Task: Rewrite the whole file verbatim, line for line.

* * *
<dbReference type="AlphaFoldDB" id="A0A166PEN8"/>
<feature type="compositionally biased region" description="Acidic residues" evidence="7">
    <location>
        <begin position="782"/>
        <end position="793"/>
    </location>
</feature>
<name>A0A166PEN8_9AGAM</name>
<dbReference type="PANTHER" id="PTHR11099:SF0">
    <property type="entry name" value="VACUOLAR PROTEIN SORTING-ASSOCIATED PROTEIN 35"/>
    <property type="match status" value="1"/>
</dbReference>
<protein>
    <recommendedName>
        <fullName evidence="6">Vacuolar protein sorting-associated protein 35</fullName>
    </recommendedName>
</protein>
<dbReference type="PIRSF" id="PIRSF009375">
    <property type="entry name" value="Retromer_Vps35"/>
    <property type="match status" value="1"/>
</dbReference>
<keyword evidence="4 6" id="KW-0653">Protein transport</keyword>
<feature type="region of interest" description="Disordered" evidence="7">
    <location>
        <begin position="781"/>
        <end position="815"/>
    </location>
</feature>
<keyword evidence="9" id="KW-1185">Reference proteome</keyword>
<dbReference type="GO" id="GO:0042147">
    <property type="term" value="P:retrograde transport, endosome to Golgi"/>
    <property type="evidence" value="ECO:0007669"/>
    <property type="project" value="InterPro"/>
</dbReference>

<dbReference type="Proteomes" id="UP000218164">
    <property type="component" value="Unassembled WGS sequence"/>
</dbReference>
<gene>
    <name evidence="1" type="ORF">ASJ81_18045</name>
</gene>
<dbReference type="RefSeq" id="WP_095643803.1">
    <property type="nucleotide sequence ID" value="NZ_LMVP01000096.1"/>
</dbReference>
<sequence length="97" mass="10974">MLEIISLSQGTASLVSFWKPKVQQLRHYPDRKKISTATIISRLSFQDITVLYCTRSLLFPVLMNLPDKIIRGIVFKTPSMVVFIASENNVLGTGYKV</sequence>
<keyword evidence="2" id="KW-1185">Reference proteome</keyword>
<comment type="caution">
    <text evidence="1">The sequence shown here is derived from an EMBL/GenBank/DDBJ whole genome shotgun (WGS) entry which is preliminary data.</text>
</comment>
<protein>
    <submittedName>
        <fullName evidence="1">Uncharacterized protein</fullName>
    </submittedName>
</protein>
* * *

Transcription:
<dbReference type="AlphaFoldDB" id="A0A166PEN8"/>
<feature type="compositionally biased region" description="Acidic residues" evidence="7">
    <location>
        <begin position="782"/>
        <end position="793"/>
    </location>
</feature>
<name>A0A166PEN8_9AGAM</name>
<dbReference type="PANTHER" id="PTHR11099:SF0">
    <property type="entry name" value="VACUOLAR PROTEIN SORTING-ASSOCIATED PROTEIN 35"/>
    <property type="match status" value="1"/>
</dbReference>
<protein>
    <recommendedName>
        <fullName evidence="6">Vacuolar protein sorting-associated protein 35</fullName>
    </recommendedName>
</protein>
<dbReference type="PIRSF" id="PIRSF009375">
    <property type="entry name" value="Retromer_Vps35"/>
    <property type="match status" value="1"/>
</dbReference>
<keyword evidence="4 6" id="KW-0653">Protein transport</keyword>
<feature type="region of interest" description="Disordered" evidence="7">
    <location>
        <begin position="781"/>
        <end position="815"/>
    </location>
</feature>
<keyword evidence="9" id="KW-1185">Reference proteome</keyword>
<dbReference type="GO" id="GO:0042147">
    <property type="term" value="P:retrograde transport, endosome to Golgi"/>
    <property type="evidence" value="ECO:0007669"/>
    <property type="project" value="InterPro"/>
</dbReference>

<dbReference type="Proteomes" id="UP000218164">
    <property type="component" value="Unassembled WGS sequence"/>
</dbReference>
<gene>
    <name evidence="1" type="ORF">ASJ81_18045</name>
</gene>
<dbReference type="RefSeq" id="WP_095643803.1">
    <property type="nucleotide sequence ID" value="NZ_LMVP01000096.1"/>
</dbReference>
<sequence length="97" mass="10974">MLEIISLSQGTASLVSFWKPKVQQLRHYPDRKKISTATIISRLSFQDITVLYCTRSLLFPVLMNLPDKIIRGIVFKTPSMVVFIASENNVLGTGYKV</sequence>
<keyword evidence="2" id="KW-1185">Reference proteome</keyword>
<comment type="caution">
    <text evidence="1">The sequence shown here is derived from an EMBL/GenBank/DDBJ whole genome shotgun (WGS) entry which is preliminary data.</text>
</comment>
<protein>
    <submittedName>
        <fullName evidence="1">Uncharacterized protein</fullName>
    </submittedName>
</protein>